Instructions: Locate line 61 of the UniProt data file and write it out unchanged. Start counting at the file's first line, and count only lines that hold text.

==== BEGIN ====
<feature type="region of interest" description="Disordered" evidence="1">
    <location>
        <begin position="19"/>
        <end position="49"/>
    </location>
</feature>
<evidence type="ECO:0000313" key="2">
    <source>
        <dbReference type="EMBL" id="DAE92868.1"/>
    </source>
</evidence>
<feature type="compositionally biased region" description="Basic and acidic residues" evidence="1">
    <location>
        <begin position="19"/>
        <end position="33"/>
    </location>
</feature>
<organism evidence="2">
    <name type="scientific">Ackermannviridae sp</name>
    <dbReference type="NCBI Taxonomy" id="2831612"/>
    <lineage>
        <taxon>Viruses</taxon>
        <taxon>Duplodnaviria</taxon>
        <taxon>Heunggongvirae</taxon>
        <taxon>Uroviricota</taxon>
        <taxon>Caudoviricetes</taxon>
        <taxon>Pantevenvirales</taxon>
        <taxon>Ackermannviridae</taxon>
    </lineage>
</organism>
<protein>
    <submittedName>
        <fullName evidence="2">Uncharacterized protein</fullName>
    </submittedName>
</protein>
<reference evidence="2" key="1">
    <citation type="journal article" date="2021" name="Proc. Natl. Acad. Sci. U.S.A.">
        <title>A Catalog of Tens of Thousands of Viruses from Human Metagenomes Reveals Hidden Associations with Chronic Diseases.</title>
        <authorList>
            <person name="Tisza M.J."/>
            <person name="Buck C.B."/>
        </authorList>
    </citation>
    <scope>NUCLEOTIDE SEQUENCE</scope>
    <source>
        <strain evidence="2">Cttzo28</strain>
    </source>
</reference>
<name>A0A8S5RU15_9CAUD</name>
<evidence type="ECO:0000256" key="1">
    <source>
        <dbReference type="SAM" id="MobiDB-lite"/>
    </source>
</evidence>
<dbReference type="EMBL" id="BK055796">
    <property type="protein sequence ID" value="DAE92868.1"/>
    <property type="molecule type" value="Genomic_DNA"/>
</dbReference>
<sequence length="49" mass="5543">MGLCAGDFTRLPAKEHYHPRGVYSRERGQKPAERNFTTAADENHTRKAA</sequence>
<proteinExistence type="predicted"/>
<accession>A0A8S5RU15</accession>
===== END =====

<accession>A0A8S5RU15</accession>